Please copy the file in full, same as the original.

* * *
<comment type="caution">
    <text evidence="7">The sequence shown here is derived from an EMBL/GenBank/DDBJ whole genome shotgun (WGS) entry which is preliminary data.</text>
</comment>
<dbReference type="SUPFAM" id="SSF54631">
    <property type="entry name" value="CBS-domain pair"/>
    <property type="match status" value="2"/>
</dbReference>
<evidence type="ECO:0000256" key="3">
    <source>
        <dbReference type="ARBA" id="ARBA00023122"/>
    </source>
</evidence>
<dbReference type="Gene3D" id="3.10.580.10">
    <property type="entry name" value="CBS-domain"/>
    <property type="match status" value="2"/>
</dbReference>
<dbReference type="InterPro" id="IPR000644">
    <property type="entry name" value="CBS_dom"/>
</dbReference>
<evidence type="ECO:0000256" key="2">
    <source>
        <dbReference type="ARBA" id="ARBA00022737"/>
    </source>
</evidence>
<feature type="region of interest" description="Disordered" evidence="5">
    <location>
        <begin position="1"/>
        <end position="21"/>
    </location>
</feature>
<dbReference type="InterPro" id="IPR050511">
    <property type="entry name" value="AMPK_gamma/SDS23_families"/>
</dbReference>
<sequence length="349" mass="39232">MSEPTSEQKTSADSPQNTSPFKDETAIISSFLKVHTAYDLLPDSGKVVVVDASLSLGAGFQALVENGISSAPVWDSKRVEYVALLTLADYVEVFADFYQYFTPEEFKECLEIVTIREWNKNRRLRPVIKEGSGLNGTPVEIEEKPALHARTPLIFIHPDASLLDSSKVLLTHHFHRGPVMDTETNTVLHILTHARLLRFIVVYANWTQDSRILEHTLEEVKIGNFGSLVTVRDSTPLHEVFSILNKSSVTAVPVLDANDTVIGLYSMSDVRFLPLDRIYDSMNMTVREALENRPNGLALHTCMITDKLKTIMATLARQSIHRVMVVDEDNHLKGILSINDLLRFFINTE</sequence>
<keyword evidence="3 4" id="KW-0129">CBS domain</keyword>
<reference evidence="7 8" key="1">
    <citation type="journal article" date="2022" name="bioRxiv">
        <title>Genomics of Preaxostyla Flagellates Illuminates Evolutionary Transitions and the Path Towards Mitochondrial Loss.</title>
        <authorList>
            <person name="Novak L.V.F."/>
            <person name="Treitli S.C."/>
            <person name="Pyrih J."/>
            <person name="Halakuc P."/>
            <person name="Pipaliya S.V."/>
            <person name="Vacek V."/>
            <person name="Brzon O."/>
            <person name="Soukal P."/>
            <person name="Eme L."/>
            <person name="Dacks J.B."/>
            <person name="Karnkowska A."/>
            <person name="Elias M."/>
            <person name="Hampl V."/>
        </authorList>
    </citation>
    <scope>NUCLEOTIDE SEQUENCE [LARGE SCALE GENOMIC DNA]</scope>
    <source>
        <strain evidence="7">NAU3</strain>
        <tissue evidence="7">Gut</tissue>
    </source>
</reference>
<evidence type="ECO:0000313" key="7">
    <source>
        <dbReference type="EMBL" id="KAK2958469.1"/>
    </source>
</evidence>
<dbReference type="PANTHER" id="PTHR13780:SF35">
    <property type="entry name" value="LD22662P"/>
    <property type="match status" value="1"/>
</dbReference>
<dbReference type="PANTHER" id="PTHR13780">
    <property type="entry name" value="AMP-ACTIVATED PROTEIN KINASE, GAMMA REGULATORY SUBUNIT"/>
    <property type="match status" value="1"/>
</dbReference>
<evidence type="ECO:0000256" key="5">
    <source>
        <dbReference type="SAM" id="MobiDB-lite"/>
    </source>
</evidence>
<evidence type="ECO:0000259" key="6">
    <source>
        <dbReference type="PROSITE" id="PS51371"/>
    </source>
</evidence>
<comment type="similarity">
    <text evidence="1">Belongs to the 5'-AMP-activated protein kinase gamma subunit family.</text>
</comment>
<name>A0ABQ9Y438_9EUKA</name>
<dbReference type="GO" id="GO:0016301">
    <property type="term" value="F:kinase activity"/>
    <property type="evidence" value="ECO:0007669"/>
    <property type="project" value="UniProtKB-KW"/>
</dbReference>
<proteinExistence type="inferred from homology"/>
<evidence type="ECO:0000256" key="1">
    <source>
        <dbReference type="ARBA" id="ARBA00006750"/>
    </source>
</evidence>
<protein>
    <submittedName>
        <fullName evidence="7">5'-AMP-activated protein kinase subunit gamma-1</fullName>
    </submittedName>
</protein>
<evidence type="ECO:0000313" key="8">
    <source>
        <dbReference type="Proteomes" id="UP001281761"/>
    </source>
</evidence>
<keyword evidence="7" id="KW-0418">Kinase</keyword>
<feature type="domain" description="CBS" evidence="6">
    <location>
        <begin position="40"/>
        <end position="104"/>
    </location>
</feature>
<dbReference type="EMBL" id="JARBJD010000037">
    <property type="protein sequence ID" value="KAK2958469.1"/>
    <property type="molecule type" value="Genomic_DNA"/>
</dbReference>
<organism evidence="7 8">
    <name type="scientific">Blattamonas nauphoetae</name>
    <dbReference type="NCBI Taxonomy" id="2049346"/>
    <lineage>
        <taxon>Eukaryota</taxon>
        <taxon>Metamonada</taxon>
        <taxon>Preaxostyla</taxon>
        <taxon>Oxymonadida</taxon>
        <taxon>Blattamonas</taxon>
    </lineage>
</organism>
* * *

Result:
<comment type="caution">
    <text evidence="7">The sequence shown here is derived from an EMBL/GenBank/DDBJ whole genome shotgun (WGS) entry which is preliminary data.</text>
</comment>
<dbReference type="SUPFAM" id="SSF54631">
    <property type="entry name" value="CBS-domain pair"/>
    <property type="match status" value="2"/>
</dbReference>
<evidence type="ECO:0000256" key="3">
    <source>
        <dbReference type="ARBA" id="ARBA00023122"/>
    </source>
</evidence>
<dbReference type="Gene3D" id="3.10.580.10">
    <property type="entry name" value="CBS-domain"/>
    <property type="match status" value="2"/>
</dbReference>
<dbReference type="InterPro" id="IPR000644">
    <property type="entry name" value="CBS_dom"/>
</dbReference>
<evidence type="ECO:0000256" key="2">
    <source>
        <dbReference type="ARBA" id="ARBA00022737"/>
    </source>
</evidence>
<feature type="region of interest" description="Disordered" evidence="5">
    <location>
        <begin position="1"/>
        <end position="21"/>
    </location>
</feature>
<dbReference type="InterPro" id="IPR050511">
    <property type="entry name" value="AMPK_gamma/SDS23_families"/>
</dbReference>
<sequence length="349" mass="39232">MSEPTSEQKTSADSPQNTSPFKDETAIISSFLKVHTAYDLLPDSGKVVVVDASLSLGAGFQALVENGISSAPVWDSKRVEYVALLTLADYVEVFADFYQYFTPEEFKECLEIVTIREWNKNRRLRPVIKEGSGLNGTPVEIEEKPALHARTPLIFIHPDASLLDSSKVLLTHHFHRGPVMDTETNTVLHILTHARLLRFIVVYANWTQDSRILEHTLEEVKIGNFGSLVTVRDSTPLHEVFSILNKSSVTAVPVLDANDTVIGLYSMSDVRFLPLDRIYDSMNMTVREALENRPNGLALHTCMITDKLKTIMATLARQSIHRVMVVDEDNHLKGILSINDLLRFFINTE</sequence>
<keyword evidence="3 4" id="KW-0129">CBS domain</keyword>
<reference evidence="7 8" key="1">
    <citation type="journal article" date="2022" name="bioRxiv">
        <title>Genomics of Preaxostyla Flagellates Illuminates Evolutionary Transitions and the Path Towards Mitochondrial Loss.</title>
        <authorList>
            <person name="Novak L.V.F."/>
            <person name="Treitli S.C."/>
            <person name="Pyrih J."/>
            <person name="Halakuc P."/>
            <person name="Pipaliya S.V."/>
            <person name="Vacek V."/>
            <person name="Brzon O."/>
            <person name="Soukal P."/>
            <person name="Eme L."/>
            <person name="Dacks J.B."/>
            <person name="Karnkowska A."/>
            <person name="Elias M."/>
            <person name="Hampl V."/>
        </authorList>
    </citation>
    <scope>NUCLEOTIDE SEQUENCE [LARGE SCALE GENOMIC DNA]</scope>
    <source>
        <strain evidence="7">NAU3</strain>
        <tissue evidence="7">Gut</tissue>
    </source>
</reference>
<evidence type="ECO:0000313" key="7">
    <source>
        <dbReference type="EMBL" id="KAK2958469.1"/>
    </source>
</evidence>
<dbReference type="PANTHER" id="PTHR13780:SF35">
    <property type="entry name" value="LD22662P"/>
    <property type="match status" value="1"/>
</dbReference>
<dbReference type="PANTHER" id="PTHR13780">
    <property type="entry name" value="AMP-ACTIVATED PROTEIN KINASE, GAMMA REGULATORY SUBUNIT"/>
    <property type="match status" value="1"/>
</dbReference>
<evidence type="ECO:0000256" key="5">
    <source>
        <dbReference type="SAM" id="MobiDB-lite"/>
    </source>
</evidence>
<evidence type="ECO:0000259" key="6">
    <source>
        <dbReference type="PROSITE" id="PS51371"/>
    </source>
</evidence>
<comment type="similarity">
    <text evidence="1">Belongs to the 5'-AMP-activated protein kinase gamma subunit family.</text>
</comment>
<name>A0ABQ9Y438_9EUKA</name>
<dbReference type="GO" id="GO:0016301">
    <property type="term" value="F:kinase activity"/>
    <property type="evidence" value="ECO:0007669"/>
    <property type="project" value="UniProtKB-KW"/>
</dbReference>
<proteinExistence type="inferred from homology"/>
<evidence type="ECO:0000256" key="1">
    <source>
        <dbReference type="ARBA" id="ARBA00006750"/>
    </source>
</evidence>
<protein>
    <submittedName>
        <fullName evidence="7">5'-AMP-activated protein kinase subunit gamma-1</fullName>
    </submittedName>
</protein>
<evidence type="ECO:0000313" key="8">
    <source>
        <dbReference type="Proteomes" id="UP001281761"/>
    </source>
</evidence>
<keyword evidence="7" id="KW-0418">Kinase</keyword>
<feature type="domain" description="CBS" evidence="6">
    <location>
        <begin position="40"/>
        <end position="104"/>
    </location>
</feature>
<dbReference type="EMBL" id="JARBJD010000037">
    <property type="protein sequence ID" value="KAK2958469.1"/>
    <property type="molecule type" value="Genomic_DNA"/>
</dbReference>
<organism evidence="7 8">
    <name type="scientific">Blattamonas nauphoetae</name>
    <dbReference type="NCBI Taxonomy" id="2049346"/>
    <lineage>
        <taxon>Eukaryota</taxon>
        <taxon>Metamonada</taxon>
        <taxon>Preaxostyla</taxon>
        <taxon>Oxymonadida</taxon>
        <taxon>Blattamonas</taxon>
    </lineage>
</organism>